Wayne Baise, who currently lives in the Jamestown area, has been working with wood nearly his entire life. That work has included a stint as a wood shop instructor at the OS&SO Home in Xenia plus many years as a local contractor. He credits his interests to church activities and family influence.
Baise explained, “I got my start in woodworking at vacation bible school with popsicle sticks. It intrigued me putting the pieces together. My Dad was a pretty crafty fellow. I learned an awful lot from him. My older brothers were good at the work they did so I also learned from them. I worked at NCR for a period and left there in 1969. I was in the remodeling and construction business since that time. Now my work is mostly tinkering in the shop.”
What he refers to as tinkering is a labor of love taking a picture or photograph and creating a work of art through wood. The pictures are often very intricate detail work. He is basically making and assembling his version of a jigsaw puzzle. They are truly a mosaic of colors through wood to bring a picture to life. He gets ideas and inspiration from what many might consider everyday photos and pictures.
Baise adds, “I can get inspiration from almost any picture. I like about anything that will catch my eye. I really enjoy the biblical and patriotic scenes. Recently I’ve gotten into the Saturday Evening Post covers. I am going to the Rockwell Museum to look around. I will take one of the pictures to show them.” Hopefully they will appreciate his efforts. He has previously met the owner of the Saturday Evening Post.
Sometimes he works from plans noting, “Some of the plans I have give suggestions on what wood to use. I don’t always have that wood available so I have to substitute and improvise.”
What he calls improvising is based on years of working knowledge selecting the wood with the proper hues to bring out the colors and shading of the work. In addition to the artistry required to layout the picture, he must have an understanding of all the woods available to naturally get the proper colors to both blend the shadows and bring out the main colors. One picture will require many different kinds of woods. That requires an extensive knowledge of wood plus the eye of the artist. Also, if there is lettering or special emblems required for the piece, such as with the Saturday Evening Post covers, he must also cut them. Of course his shop includes a variety of tools with which to perform the required scroll and detail work.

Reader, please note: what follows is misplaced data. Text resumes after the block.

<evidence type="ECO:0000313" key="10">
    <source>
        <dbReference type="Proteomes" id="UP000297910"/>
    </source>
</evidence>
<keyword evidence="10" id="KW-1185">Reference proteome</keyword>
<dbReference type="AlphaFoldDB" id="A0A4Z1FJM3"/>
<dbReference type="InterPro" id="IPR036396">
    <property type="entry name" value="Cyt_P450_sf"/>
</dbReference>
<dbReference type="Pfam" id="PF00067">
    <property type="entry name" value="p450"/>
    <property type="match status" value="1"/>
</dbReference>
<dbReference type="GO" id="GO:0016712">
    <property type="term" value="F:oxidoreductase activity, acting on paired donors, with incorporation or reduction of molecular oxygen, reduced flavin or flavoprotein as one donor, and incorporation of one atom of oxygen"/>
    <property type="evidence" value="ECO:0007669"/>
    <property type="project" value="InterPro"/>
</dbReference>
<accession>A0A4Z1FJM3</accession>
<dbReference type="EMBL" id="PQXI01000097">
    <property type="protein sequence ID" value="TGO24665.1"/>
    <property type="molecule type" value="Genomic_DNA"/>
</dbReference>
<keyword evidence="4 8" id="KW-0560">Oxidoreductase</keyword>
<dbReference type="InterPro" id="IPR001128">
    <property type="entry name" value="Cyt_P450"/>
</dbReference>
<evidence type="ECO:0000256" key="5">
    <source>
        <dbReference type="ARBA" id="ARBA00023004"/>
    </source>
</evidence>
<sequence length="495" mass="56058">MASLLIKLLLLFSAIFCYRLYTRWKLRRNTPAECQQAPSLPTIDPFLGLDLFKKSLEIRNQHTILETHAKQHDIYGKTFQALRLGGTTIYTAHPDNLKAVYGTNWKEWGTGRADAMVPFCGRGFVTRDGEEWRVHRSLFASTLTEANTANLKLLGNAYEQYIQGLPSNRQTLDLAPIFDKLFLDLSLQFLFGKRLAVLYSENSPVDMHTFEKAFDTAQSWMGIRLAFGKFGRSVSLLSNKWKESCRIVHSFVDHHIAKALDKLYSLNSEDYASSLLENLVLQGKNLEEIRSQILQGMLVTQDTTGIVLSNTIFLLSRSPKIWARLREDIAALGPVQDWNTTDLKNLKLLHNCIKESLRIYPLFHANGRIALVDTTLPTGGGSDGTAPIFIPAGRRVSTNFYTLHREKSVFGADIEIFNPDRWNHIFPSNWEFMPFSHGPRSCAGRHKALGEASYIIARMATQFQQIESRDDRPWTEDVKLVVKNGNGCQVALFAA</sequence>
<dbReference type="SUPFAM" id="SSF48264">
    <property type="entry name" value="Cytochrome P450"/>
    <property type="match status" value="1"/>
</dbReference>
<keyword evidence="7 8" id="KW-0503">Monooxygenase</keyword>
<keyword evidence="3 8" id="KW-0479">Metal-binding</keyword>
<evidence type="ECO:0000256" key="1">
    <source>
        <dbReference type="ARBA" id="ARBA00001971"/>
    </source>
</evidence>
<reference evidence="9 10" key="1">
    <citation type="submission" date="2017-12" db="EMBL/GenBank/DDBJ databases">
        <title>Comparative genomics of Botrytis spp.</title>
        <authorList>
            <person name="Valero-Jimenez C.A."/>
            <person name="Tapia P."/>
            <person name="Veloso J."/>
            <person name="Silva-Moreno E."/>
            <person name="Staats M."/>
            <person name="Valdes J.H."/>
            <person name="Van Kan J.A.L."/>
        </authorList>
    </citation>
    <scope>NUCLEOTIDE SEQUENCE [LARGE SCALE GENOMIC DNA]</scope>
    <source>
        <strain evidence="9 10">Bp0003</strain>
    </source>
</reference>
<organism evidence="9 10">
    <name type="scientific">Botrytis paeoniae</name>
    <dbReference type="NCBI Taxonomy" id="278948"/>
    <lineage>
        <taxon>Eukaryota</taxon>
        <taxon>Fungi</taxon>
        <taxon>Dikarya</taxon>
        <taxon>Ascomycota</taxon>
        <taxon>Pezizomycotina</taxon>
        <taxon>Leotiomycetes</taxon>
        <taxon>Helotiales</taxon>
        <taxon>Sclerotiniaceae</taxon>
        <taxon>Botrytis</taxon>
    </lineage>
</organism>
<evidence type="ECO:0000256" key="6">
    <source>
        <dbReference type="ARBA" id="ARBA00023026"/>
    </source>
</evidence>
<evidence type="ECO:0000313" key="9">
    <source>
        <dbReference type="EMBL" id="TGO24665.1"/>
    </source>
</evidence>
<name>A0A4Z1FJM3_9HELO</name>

Baise said, “Matching the woods for the color and shading is sometimes a challenge. The main robe on the Jesus Knocking on the Door picture is blood wood. The hair is Winge wood which is from West Africa. I use the natural wood color to get the desired results and not a stain. The red on the socks in the Saturday Evening Post picture is also a natural color. Sometimes the background is colored on some pictures. I used 17 different woods in a picture of the Last Supper. I normally use a lacquer or polyurethane sealer.”
When I asked where he gets all his wood, Baise’s sense of humor showed as he answered, “Out of trees.” He continued, “When I have to find a special wood I often go to Keim Lumber Company in Holmes County. I also have a lot of local contacts. There are a lot of sources available.”
Baise, who is very humble about any special recognition, recently received awards for his work at the Dayton Carvers Guild 35th Annual Artistry in Wood Show. He took home the First Place Wood Working and Best in Category for his rendition of a Saturday Evening Post cover. He also received Second Place for another Saturday Evening Post cover. Additionally there was an Honorable Mention for the Jesus Knocking on the Door work.
The Dayton Carvers Guild describes the show as a celebration of wood carving and woodworking art. It’s believed to be the largest show of its kind in the U.S. For the last several years attendance has broken 5,000 with over 225 exhibitors and vendors. The various carvers, woodworkers and artists show their work and compete for the awards. Many also have their works for sale.
All this intricate work requires detail and a commitment of time.
He added, ” I don’t track my time because this is for my personal satisfaction and to keep me busy. I normally stay focused on the picture I’m working with until it is done. I enjoy what I’m doing a awful lot.” Baise and his art work can be seen around the Greene County area including upcoming Greene Memorial Hospital and Wicklines Florist Christmas Open House events.
Larry S. Moore is a local resident and long-time outdoor columnist.
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